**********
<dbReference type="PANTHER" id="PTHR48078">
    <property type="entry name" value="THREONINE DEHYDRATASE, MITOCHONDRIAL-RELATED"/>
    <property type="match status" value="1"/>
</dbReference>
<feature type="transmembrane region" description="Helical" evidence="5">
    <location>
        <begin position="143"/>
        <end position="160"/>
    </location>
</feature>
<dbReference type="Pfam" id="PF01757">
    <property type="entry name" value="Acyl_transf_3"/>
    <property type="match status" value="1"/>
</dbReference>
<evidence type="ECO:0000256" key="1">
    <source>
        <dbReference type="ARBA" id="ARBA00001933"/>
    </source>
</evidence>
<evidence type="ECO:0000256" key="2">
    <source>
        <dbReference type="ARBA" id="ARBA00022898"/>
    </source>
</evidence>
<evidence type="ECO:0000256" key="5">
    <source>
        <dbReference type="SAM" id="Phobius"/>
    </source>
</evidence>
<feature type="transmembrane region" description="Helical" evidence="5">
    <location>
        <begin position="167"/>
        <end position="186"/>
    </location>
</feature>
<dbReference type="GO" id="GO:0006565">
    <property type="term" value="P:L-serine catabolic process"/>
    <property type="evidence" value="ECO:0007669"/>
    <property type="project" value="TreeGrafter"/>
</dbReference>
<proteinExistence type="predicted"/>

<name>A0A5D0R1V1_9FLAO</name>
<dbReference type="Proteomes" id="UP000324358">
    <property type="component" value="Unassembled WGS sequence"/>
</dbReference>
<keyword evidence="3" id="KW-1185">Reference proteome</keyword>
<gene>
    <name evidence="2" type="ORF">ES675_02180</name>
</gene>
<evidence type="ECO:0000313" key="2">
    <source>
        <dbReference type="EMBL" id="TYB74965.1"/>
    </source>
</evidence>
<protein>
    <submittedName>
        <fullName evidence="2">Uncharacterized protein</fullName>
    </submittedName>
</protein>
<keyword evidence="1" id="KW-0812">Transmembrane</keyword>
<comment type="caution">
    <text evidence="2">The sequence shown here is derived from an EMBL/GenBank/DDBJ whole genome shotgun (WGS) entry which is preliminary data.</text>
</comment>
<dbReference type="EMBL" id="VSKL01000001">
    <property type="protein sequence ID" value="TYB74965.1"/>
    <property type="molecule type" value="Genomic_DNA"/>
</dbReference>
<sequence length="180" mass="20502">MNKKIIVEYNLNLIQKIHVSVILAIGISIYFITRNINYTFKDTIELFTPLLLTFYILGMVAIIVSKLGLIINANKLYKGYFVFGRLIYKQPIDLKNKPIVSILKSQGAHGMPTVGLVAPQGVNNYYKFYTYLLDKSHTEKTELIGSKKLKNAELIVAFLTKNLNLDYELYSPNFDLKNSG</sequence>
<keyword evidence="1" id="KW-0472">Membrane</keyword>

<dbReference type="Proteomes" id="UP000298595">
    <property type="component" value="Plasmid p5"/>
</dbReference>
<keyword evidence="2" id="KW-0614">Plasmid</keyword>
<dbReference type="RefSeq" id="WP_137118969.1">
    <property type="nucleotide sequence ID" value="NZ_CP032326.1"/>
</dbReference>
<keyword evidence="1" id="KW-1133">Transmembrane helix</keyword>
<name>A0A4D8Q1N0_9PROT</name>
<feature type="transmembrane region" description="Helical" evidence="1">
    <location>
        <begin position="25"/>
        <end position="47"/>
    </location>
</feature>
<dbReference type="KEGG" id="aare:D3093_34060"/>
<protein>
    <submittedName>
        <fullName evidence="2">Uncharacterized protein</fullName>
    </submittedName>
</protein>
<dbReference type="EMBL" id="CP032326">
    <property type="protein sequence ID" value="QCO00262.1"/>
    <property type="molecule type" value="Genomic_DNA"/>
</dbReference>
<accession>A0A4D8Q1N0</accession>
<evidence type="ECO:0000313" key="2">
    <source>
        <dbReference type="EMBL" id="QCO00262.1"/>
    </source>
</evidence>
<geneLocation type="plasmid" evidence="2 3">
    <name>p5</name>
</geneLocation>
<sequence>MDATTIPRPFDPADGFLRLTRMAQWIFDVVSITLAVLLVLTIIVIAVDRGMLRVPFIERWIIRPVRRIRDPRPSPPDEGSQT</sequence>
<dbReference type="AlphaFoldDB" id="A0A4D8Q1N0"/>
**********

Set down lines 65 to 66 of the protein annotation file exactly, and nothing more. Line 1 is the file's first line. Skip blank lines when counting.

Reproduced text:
    <property type="protein sequence ID" value="TYB74965.1"/>
    <property type="molecule type" value="Genomic_DNA"/>